Consider this: How film-makers court the Oscar voters
The Oscar ballot closes on Tuesday, marking the calm after the storm, as the protracted and fevered period of awards season film promotion comes to an end. It's all designed to grab the attention of the 6,000 Academy voter members, secure a nomination and hopefully a win. But is such exertion really worth it?
Commonly known as campaigning, this frenzy has become a multi-faceted business.
Many of us are familiar with the giant billboard posters plastered around Los Angeles during awards season, which takes in the Golden Globes, the various guild awards and the Oscars.
These posters often feature the words "For your consideration" and push for nominations in certain categories; screeners of films sent to Academy members are equally well-known.
But campaigning now goes further, taking in parties, Q&A sessions, promotional websites, quirky gifts, special appearances and more.
From the outsider's perspective, it all seems rather hysterical but, says Oscar nominee Peter Lord of Aardman Animations, the possible benefits of an Oscar nomination alone justify such behaviour.
"The amount of contacts and negotiations I've had just for this nomination has been prodigious," says Lord, director of best animated film nominee The Pirates! In an Adventure with Scientists!
Publicists remain tight-lipped on the cost of their Oscar ad campaigns but Screen International's Nigel Daly, says the average spend by a bigger US studio is around $250,000 (£161,000) - $300,000 (£193,000).
"But there is no ceiling and some will spend $500,000 (£322,000). The years of the big money have gone though, it's very measured," says Daly.
"They watch the reviews and various other awards results and they can tweak accordingly. Much is spent online now too, which allows for measurement and targeting."
To economise, "trophy" films - those studios consider Oscar contenders - are typically released at the end of the year.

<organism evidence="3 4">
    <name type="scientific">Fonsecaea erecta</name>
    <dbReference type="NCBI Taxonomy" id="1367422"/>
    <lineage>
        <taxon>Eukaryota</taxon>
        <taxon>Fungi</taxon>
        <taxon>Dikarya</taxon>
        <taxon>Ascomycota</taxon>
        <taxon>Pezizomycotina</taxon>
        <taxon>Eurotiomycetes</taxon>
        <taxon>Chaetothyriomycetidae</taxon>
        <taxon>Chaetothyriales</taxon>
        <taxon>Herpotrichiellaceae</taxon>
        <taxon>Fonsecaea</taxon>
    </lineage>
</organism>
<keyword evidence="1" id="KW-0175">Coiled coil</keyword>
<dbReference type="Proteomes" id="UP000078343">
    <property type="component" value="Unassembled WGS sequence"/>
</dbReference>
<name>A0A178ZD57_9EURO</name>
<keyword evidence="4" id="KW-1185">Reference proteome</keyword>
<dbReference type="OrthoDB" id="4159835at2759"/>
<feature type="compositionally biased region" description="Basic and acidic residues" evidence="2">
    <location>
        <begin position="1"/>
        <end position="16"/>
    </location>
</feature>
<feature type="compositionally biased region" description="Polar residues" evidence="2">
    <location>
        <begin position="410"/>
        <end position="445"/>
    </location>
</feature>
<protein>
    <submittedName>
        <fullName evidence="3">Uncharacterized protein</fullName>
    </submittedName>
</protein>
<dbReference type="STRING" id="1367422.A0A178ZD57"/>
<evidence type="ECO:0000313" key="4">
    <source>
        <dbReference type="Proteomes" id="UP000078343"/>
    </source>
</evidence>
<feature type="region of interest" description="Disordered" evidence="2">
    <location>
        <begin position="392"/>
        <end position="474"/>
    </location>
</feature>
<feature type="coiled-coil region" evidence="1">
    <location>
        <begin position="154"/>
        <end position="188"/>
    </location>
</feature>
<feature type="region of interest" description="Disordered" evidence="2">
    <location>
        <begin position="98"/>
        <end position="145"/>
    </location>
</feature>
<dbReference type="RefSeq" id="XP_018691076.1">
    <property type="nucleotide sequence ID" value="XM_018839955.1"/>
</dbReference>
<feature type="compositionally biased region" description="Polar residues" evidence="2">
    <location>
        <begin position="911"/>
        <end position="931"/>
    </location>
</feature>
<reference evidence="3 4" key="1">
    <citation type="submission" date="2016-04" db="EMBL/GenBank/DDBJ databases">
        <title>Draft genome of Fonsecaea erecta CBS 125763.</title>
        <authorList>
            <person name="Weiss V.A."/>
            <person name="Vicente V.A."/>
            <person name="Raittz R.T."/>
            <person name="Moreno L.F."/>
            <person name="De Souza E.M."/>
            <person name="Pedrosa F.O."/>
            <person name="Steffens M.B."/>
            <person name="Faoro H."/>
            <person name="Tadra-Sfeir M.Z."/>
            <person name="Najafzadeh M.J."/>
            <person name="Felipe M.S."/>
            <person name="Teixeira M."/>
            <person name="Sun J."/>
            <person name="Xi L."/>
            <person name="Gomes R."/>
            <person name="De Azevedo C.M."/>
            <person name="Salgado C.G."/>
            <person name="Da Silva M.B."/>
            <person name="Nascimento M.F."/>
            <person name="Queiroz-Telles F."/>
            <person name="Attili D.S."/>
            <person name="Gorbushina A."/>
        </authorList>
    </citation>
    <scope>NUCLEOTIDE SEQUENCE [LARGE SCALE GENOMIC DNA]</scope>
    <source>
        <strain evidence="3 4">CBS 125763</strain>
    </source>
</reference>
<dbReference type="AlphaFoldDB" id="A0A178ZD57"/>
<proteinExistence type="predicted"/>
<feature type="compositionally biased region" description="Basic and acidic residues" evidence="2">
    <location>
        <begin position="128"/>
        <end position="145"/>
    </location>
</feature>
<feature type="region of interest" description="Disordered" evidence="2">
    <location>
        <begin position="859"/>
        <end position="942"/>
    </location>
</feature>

"There is a deliberate design to bring out good films late on, the summer is almost uniquely confined to huge special effects comic book films. It's always been the case, but now more than ever," says Glenn Whipp of the LA Times.
The advantage of this is that campaigning can tie in to normal promotion, cutting costs and building momentum over a long period, up to the final ballot.
An example this year was Argo. It opened in the US in October but effectively began its campaign at the end of August with a big premiere at the Telluride festival, says Whipp.
It went on to Toronto and other big festivals and has not stopped, even though a normal promotion period - in the US and overseas combined - would end after a couple of months.
Yet, the extra spend and effort is not just about massaging star egos. Studios also have their coffers firmly in mind.
Nominations and awards can translate into box office gold. Unsurprisingly perhaps, the more accolades a film picks up along the way to the Oscars, the more people want to see it.
Data from Nash Information Services in California shows 2011's big Oscar winner, The King's Speech, saw its predicted box office takings rise by $54,790,849 (£35m) after nominations and its final takings, after winning best picture, by $17,017,401 (£11m).
Conversely, in 2011, The Social Network saw a slight box office bump after receiving 11 nominations but, when it failed to pick up any major Oscar awards, its earnings fell short of predictions by $806,210 (£519,222).
DVD rentals also feel the Oscar effect. After the 2011 ceremony, pre-orders for The King's Speech from Lovefilm were up 281% and other Colin Firth titles also saw renewed interest, including 2005's football movie Fever Pitch, which saw a 340% rise in rentals.